The FPJE was an experiment to consider the best way to develop and evaluate a system of systems approach to Force
Protection. It was sponsored by Physical Security Equipment Action Group (PSEAG) and Joint Program Manager -
Guardian (JPM-G), and was managed by the Product Manager - Force Protection Systems (PM-FPS). The experiment
was an effort to utilize existing technical solutions from all branches of the military in order to provide more efficient
and effective force protection. The FPJE consisted of four separate Integration Assessments (IA), which were intended
as opportunities to assess the status of integration, automation and fusion efforts, and the effectiveness of the current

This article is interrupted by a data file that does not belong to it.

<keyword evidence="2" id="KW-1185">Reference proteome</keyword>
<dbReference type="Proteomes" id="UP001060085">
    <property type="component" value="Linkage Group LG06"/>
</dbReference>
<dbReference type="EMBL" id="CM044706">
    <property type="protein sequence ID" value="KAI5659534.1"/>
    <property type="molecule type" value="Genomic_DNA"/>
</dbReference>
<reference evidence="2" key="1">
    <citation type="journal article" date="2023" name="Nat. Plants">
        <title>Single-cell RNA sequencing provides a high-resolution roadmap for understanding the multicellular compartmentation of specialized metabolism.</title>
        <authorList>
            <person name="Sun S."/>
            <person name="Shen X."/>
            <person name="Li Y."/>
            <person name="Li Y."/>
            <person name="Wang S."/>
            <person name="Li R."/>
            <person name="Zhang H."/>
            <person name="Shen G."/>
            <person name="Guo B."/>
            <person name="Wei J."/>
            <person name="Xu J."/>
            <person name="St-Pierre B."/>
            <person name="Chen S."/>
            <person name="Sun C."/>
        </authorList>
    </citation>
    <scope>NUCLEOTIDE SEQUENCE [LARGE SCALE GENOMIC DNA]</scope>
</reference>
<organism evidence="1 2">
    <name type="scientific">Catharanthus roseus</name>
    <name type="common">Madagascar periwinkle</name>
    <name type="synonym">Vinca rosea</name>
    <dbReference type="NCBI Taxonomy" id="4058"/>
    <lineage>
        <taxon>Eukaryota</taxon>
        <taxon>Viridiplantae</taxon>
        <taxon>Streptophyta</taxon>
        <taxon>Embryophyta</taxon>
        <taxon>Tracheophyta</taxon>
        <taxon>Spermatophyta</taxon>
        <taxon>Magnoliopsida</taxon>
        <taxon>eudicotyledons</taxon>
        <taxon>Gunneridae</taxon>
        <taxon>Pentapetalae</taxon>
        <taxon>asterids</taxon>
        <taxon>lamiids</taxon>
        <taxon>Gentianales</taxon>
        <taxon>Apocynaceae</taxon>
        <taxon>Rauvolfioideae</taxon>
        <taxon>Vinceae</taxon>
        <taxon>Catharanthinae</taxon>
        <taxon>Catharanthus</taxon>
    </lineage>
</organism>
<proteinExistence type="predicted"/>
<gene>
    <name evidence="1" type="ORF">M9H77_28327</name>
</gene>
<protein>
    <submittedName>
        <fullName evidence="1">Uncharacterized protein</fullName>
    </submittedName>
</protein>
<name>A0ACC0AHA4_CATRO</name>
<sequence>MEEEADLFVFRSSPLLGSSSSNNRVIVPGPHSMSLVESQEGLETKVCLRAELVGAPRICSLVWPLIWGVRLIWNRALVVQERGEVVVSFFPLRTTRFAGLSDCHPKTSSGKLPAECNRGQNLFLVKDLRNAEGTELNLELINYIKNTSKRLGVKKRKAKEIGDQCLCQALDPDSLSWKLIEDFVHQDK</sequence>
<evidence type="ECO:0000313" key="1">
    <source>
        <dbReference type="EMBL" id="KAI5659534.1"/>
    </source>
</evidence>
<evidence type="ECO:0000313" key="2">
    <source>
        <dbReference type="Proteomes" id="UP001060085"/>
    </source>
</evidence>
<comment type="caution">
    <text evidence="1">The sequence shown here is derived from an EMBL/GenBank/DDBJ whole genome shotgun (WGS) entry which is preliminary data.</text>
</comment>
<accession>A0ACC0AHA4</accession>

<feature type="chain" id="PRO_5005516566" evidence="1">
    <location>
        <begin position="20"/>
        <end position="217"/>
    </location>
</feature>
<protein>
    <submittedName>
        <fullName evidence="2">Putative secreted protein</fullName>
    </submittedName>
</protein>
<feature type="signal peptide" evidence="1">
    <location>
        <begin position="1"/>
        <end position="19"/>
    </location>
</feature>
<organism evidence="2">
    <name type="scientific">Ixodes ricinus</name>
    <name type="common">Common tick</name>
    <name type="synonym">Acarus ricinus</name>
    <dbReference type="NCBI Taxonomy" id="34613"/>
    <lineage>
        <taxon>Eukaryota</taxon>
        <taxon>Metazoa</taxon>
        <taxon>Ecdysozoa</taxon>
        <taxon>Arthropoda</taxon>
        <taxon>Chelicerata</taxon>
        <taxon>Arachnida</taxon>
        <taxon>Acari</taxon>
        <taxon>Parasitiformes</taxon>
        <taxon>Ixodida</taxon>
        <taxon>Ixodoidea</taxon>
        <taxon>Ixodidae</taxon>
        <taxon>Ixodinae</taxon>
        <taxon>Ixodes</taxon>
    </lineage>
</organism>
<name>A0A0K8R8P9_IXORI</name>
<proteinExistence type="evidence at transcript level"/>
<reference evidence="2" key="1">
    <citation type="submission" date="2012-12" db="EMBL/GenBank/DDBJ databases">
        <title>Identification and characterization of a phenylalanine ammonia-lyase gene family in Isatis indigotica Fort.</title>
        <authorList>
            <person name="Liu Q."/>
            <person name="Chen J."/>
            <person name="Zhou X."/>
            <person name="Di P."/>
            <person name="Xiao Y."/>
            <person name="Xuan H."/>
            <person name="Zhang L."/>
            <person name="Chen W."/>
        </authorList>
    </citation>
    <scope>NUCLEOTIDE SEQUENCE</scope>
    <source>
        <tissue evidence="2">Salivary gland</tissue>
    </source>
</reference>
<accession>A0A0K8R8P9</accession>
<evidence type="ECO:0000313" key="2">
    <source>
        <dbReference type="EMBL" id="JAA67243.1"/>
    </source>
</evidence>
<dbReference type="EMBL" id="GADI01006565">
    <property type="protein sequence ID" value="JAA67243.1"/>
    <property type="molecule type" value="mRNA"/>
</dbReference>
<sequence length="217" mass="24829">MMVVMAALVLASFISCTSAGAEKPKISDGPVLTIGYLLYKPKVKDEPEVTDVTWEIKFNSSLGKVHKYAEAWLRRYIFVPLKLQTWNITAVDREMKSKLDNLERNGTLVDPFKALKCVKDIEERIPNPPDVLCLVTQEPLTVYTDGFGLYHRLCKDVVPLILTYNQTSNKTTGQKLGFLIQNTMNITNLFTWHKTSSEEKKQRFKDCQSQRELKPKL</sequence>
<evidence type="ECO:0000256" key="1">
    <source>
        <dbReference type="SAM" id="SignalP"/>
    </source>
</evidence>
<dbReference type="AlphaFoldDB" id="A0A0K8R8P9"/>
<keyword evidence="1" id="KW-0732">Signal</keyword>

configuration and "system" components. The underlying goal of the FPJE was to increase integration, automation, and
fusion of the many different sensors and their data to provide enhanced situational awareness and a common operational
One such sensor system is the Battlefield Anti-Intrusion System (BAIS), which is a system of seismic and acoustic
unmanned ground sensors. These sensors were originally designed for employment by infantry soldiers at the platoon
level to provide early warning of personnel and vehicle intrusion in austere environments. However, when employed
around airfields and high traffic areas, the sensitivity of these sensors can cause an excessive number of detections.
During the second FPJE-IA all of the BAIS detections and the locations of all Opposing Forces were logged and
analyzed to determine the accuracy rate of the sensors. This analysis revealed that with minimal filtering of detections,
the number of false positives and false negatives could be reduced substantially to manageable levels while using the
sensors within extreme operational acoustic and seismic noise conditions that are beyond the design requirements.